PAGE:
“(Child abuse) is a huge problem here and it has been for years,” said Kristi Edwards, Clinical/Operations director and counselor for Centers for Children and Families. “When times are really bad, people's stress levels go up, their frustration goes through the roof. Kids are kids no matter what, they don't understand that dad's job or mom's job is cutting hours or employees.”
Not only does an increase occur during downturns, but the advent of the holidays regardless of the economy is unfortunately a reliable predictor of spikes in child abuse, said Elisha McPeek, program director and lead forensic interviewer at the Midland Rape Crisis and Children's Advocacy Center.
“The boom starts to bust, things become tight, families become stressed, and physical and sexual abuse tends to go up,” McPeek said. “When Christmas comes, kids are out of school, these things go up as well.”
Child sexual abuse is suspected to be vastly underreported for the most part. So far this year, MRCCAC has performed forensic interviews with 504 children for alleged physical and sexual abuse, observing homicides and other court cases.
Of that number, 319 have been suspected sexual abuse cases. In 2014, there were 542 children interviewed total, with 352 for suspected sexual abuse.
“Child sexual abuse exists in Midland as much as people don't want to admit it does,” said Paula Cox, MRCCAC education director. “We're not any different from the rest of the country. Horrible things happen in this area, too.”
Cox hasn't seen noticeable progress when it comes to lowering child sexual abuse rates here over the past few years.
“It's a bigger issue absolutely than people realize,” McPeek said. “And if kiddos are not receiving support and therapy and intervention it will cause issues for them later in life.”
Permian Basin Community Centers psychiatrist Mark Luley said a large number of the patients he sees in the Bridges Behavioral Health Clinic are coming in with mental health issues related to childhood sexual abuse.
“In our clinics we see a lot of PTSD,” Luley said. “There's a huge trend here. If you suffer from PTSD or depression as a child, you're more likely to use alcohol. My clinic certainly has a lot of alcohol dependence, a lot of cocaine dependence, and what's really concerning is the synthetic canniboids. Generally a lot of (the PTSD and substance abuse) is related to childhood sexual abuse and mental abuse during childhood.”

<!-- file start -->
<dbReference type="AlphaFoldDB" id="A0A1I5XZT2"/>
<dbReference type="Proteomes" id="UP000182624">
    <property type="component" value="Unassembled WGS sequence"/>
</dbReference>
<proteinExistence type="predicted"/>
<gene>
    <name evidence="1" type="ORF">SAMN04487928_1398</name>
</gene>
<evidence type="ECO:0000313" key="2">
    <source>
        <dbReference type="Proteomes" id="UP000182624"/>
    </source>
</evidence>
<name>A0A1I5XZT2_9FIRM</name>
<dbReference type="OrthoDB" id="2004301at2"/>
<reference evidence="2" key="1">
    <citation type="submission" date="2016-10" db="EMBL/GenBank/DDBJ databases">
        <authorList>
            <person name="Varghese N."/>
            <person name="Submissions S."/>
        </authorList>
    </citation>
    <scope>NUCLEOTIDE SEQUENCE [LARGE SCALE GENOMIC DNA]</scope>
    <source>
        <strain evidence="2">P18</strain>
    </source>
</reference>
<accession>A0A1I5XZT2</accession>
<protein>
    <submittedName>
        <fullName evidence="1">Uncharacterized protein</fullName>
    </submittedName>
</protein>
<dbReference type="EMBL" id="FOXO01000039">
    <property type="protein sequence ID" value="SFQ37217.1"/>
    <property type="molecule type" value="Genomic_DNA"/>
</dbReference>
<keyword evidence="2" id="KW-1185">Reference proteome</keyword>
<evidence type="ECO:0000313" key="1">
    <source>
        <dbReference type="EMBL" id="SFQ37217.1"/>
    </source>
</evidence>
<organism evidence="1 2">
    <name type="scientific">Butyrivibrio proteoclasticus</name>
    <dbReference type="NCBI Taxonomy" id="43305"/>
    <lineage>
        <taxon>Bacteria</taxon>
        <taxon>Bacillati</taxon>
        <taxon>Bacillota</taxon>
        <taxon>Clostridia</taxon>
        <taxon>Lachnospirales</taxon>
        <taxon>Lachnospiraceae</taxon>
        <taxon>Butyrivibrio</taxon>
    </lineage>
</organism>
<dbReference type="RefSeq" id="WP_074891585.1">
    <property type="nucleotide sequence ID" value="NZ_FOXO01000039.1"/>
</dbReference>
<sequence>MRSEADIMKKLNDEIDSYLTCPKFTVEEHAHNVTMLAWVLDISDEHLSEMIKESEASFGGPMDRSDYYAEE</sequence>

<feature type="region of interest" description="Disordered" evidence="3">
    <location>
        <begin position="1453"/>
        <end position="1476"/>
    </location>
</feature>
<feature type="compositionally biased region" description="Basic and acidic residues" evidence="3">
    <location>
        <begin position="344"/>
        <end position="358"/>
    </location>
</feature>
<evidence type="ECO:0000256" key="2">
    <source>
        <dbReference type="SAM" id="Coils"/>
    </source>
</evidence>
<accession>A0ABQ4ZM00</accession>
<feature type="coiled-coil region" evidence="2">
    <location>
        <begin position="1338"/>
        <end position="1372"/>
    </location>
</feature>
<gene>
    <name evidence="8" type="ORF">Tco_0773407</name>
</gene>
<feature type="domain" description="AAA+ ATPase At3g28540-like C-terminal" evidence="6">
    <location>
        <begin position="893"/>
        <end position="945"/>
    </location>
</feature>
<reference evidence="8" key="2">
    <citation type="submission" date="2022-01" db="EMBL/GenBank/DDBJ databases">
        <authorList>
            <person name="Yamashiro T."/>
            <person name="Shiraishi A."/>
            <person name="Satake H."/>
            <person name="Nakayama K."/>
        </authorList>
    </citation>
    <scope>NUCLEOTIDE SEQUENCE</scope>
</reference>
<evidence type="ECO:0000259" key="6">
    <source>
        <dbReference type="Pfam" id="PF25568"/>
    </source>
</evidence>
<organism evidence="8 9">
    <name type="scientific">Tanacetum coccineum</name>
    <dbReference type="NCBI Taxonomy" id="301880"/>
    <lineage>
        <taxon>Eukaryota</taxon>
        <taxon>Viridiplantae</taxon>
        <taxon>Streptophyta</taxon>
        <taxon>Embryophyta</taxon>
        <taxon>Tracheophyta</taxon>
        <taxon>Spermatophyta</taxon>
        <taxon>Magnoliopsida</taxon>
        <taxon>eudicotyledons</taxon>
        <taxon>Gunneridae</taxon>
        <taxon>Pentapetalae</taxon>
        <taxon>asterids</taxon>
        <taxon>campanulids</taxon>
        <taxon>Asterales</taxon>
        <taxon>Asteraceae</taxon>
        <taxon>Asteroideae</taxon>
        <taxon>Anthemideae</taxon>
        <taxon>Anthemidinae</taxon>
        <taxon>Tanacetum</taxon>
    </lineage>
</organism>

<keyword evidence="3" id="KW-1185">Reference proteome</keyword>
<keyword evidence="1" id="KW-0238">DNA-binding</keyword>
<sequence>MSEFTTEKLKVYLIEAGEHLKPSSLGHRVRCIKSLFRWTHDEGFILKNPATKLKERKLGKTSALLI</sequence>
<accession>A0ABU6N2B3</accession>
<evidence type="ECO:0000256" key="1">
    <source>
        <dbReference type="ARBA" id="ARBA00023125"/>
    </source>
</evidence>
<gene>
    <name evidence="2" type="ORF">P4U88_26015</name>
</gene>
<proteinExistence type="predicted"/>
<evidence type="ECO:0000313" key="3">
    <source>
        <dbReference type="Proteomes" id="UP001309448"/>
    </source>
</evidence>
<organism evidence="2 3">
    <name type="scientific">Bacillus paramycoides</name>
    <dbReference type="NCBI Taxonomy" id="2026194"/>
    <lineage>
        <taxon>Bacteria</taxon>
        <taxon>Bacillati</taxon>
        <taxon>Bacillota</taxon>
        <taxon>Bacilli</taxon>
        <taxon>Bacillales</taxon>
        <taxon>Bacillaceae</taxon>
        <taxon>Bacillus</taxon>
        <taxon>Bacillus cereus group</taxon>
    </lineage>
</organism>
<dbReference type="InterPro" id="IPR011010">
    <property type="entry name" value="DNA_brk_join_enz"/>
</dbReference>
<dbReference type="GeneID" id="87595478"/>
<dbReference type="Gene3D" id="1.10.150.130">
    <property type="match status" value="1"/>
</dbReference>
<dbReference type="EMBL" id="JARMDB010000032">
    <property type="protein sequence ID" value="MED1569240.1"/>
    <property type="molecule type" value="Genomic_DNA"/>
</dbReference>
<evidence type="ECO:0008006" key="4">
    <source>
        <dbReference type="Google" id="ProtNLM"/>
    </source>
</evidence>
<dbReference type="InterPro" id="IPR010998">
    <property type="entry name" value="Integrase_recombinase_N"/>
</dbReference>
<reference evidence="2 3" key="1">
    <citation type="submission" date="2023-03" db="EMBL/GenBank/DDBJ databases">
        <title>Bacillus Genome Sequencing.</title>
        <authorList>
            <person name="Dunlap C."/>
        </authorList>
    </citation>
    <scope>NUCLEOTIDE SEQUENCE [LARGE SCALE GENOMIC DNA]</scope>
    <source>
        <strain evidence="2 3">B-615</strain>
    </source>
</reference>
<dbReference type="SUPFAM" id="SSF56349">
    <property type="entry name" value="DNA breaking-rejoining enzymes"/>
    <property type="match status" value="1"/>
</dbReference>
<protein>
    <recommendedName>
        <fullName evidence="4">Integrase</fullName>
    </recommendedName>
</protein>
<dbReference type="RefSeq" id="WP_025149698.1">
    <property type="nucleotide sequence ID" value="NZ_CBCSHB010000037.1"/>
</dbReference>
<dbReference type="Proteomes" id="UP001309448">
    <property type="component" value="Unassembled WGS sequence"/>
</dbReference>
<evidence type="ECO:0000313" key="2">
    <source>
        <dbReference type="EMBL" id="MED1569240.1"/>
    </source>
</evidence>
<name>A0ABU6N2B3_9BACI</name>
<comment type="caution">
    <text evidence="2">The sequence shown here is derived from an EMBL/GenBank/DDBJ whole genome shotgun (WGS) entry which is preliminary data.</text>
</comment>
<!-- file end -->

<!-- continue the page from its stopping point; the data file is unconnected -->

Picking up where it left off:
Texas law defines sexual abuse of a child “any sexual conduct harmful to a child's mental, emotional or physical welfare as well as failure to make a reasonable effort to prevent sexual conduct with a child. A person who compels or encourages a child to engage in sexual conduct commits abuse, and it is against the law to make or possess child pornography or to display such material to a child.”
No matter the severity of the abuse, the consequences on the victim's mental and physical well-being can be detrimental. The fact that 98 percent of sexual abuse perpetrators are family friends, relatives or otherwise known and trusted by the child, only adds to the devastation that the abuse can inflict and the effort made to keep it secret.
“Childhood sexual abuse can be an underlying issue in many later problems in adulthood,” wrote Bridges Behavioral Health Clinician Amber Hoelscher in an email. “I have seen it manifested through depression, anxiety and addiction, just to name a few. Many adults may not make the connection that the abuse from their past is still bothering them in their current daily lives.”
Centers for Family and Children serves clients age 3 and up. Of their clientele, more than 50 percent report some kind of sexual abuse, and 25 percent will report some type of childhood sexual abuse, Edwards said.
“Whenever you've had severe childhood sexual trauma, just like PTSD in veterans, it colors everything you do,” Edwards said.
However, many adults don't see the issues they're struggling with as PTSD, identifying it as depression, anxiety or an inability to sleep due to nightmares, Hoelscher said. But the symptoms often manifest in full-blown PTSD or varying degrees of a stress disorder.